Translator Disclaimer
8 October 2007 Model based compression of the calibration matrix for hyperspectral imaging systems
Author Affiliations +
In hyperspectral imaging systems with a continuous-to-discrete (CD) model, the goal is to solve the matrix equation g = Hθ + n for θ. Here g is a data vector obtained on pixels on a focal plane array (FPA), and n is the additive pixel noise vector. The hyperspectral object cube f(x, y, λ) to be recovered is represented by θ, which is the vectorized set of expansion coefficients of f with respect to a family of functions. The imaging operator is the system matrix H of which its columns represent the projection of each expansion function onto the FPA. Hence an estimate of the object cube f(x, y, λ) is reconstructed from these recovered expansion function projection coefficients. Furthermore H is equivalently a calibration matrix, and amenable to an analytic description. Since the number of expansion functions is large, and the number of pixels on an FPA is large, H becomes huge and very unwieldy to store. We describe a means by which we can reduce the effective size of H by taking advantage of the analytic model of the imaging system and converting H into a series of look-up tables. By this method we have been able to drastically reduce the storage requirements for H from terabytes to sub-megabyte sizes. We provide an example of this technique in isoplanatic and polychromatic calibration of a flash hyperspectral imaging system. These sets of lookup tables are expansion function independent and also independent of object cube sampling.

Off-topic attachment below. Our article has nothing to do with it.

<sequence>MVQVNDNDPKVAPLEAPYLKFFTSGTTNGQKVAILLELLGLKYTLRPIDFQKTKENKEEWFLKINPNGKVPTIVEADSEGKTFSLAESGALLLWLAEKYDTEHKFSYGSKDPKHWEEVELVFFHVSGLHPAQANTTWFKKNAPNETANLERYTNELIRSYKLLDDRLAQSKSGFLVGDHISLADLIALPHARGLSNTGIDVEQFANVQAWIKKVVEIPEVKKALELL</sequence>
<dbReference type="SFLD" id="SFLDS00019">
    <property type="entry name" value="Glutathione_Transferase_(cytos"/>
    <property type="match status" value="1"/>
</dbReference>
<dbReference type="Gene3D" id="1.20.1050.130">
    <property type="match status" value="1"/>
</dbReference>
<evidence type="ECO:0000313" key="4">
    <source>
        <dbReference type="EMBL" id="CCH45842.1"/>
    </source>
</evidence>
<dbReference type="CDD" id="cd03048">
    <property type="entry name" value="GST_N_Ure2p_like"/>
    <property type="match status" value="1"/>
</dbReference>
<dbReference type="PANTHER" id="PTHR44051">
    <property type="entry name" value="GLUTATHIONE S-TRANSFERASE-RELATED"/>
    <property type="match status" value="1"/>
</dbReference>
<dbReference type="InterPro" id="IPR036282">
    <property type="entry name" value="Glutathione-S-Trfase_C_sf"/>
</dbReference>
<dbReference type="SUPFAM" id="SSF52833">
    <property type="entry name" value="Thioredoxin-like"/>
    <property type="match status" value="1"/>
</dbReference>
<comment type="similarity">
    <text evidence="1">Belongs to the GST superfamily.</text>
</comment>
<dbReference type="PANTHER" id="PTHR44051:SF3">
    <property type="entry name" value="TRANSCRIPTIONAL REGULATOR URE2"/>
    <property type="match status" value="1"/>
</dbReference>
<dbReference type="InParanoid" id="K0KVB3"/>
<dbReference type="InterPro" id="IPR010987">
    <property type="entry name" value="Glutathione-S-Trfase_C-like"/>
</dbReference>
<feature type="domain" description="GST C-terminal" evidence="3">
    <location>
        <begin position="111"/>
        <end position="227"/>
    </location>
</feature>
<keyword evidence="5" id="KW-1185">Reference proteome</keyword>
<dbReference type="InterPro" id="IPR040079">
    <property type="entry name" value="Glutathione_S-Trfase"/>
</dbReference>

© (2007) COPYRIGHT Society of Photo-Optical Instrumentation Engineers (SPIE). Downloading of the abstract is permitted for personal use only.
James F. Scholl, E. Keith Hege, Daniel O'Connell, and Eustace L. Dereniak "Model based compression of the calibration matrix for hyperspectral imaging systems", Proc. SPIE 6700, Mathematics of Data/Image Pattern Recognition, Compression, Coding, and Encryption X, with Applications, 670002 (8 October 2007);

Back to Top